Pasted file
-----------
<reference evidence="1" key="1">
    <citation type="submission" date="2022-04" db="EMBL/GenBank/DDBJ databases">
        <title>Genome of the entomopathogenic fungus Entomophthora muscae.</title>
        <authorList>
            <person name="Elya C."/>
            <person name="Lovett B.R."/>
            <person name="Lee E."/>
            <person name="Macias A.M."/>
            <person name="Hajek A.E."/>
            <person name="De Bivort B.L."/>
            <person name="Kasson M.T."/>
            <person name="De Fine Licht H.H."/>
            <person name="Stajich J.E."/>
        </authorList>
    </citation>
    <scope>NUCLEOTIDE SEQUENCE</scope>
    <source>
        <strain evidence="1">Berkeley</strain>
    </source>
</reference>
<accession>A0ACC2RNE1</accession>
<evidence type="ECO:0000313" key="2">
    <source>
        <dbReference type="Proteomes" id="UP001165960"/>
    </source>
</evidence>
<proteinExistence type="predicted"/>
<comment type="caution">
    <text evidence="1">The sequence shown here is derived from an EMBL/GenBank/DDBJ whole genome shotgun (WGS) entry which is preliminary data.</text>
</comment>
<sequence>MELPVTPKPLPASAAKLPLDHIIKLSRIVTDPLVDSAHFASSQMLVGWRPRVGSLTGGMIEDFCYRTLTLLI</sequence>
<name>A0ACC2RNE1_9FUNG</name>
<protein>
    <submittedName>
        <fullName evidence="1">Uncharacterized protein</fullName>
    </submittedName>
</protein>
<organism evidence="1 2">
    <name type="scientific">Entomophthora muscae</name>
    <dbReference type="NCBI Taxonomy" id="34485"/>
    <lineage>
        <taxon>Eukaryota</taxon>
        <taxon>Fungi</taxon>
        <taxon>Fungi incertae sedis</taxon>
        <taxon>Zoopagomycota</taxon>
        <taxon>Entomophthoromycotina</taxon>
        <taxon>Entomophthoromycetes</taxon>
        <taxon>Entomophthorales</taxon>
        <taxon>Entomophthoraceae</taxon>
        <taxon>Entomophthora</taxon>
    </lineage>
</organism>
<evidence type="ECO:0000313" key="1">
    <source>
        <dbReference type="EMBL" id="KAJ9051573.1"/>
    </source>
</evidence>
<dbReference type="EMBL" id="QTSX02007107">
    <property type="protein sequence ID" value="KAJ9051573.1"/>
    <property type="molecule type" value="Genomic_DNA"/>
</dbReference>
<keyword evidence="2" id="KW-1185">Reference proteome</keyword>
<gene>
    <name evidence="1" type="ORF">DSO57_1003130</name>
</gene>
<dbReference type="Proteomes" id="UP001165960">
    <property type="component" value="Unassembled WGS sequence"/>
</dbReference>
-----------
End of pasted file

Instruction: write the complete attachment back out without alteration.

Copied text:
<reference evidence="1" key="1">
    <citation type="submission" date="2022-04" db="EMBL/GenBank/DDBJ databases">
        <title>Genome of the entomopathogenic fungus Entomophthora muscae.</title>
        <authorList>
            <person name="Elya C."/>
            <person name="Lovett B.R."/>
            <person name="Lee E."/>
            <person name="Macias A.M."/>
            <person name="Hajek A.E."/>
            <person name="De Bivort B.L."/>
            <person name="Kasson M.T."/>
            <person name="De Fine Licht H.H."/>
            <person name="Stajich J.E."/>
        </authorList>
    </citation>
    <scope>NUCLEOTIDE SEQUENCE</scope>
    <source>
        <strain evidence="1">Berkeley</strain>
    </source>
</reference>
<accession>A0ACC2RNE1</accession>
<evidence type="ECO:0000313" key="2">
    <source>
        <dbReference type="Proteomes" id="UP001165960"/>
    </source>
</evidence>
<proteinExistence type="predicted"/>
<comment type="caution">
    <text evidence="1">The sequence shown here is derived from an EMBL/GenBank/DDBJ whole genome shotgun (WGS) entry which is preliminary data.</text>
</comment>
<sequence>MELPVTPKPLPASAAKLPLDHIIKLSRIVTDPLVDSAHFASSQMLVGWRPRVGSLTGGMIEDFCYRTLTLLI</sequence>
<name>A0ACC2RNE1_9FUNG</name>
<protein>
    <submittedName>
        <fullName evidence="1">Uncharacterized protein</fullName>
    </submittedName>
</protein>
<organism evidence="1 2">
    <name type="scientific">Entomophthora muscae</name>
    <dbReference type="NCBI Taxonomy" id="34485"/>
    <lineage>
        <taxon>Eukaryota</taxon>
        <taxon>Fungi</taxon>
        <taxon>Fungi incertae sedis</taxon>
        <taxon>Zoopagomycota</taxon>
        <taxon>Entomophthoromycotina</taxon>
        <taxon>Entomophthoromycetes</taxon>
        <taxon>Entomophthorales</taxon>
        <taxon>Entomophthoraceae</taxon>
        <taxon>Entomophthora</taxon>
    </lineage>
</organism>
<evidence type="ECO:0000313" key="1">
    <source>
        <dbReference type="EMBL" id="KAJ9051573.1"/>
    </source>
</evidence>
<dbReference type="EMBL" id="QTSX02007107">
    <property type="protein sequence ID" value="KAJ9051573.1"/>
    <property type="molecule type" value="Genomic_DNA"/>
</dbReference>
<keyword evidence="2" id="KW-1185">Reference proteome</keyword>
<gene>
    <name evidence="1" type="ORF">DSO57_1003130</name>
</gene>
<dbReference type="Proteomes" id="UP001165960">
    <property type="component" value="Unassembled WGS sequence"/>
</dbReference>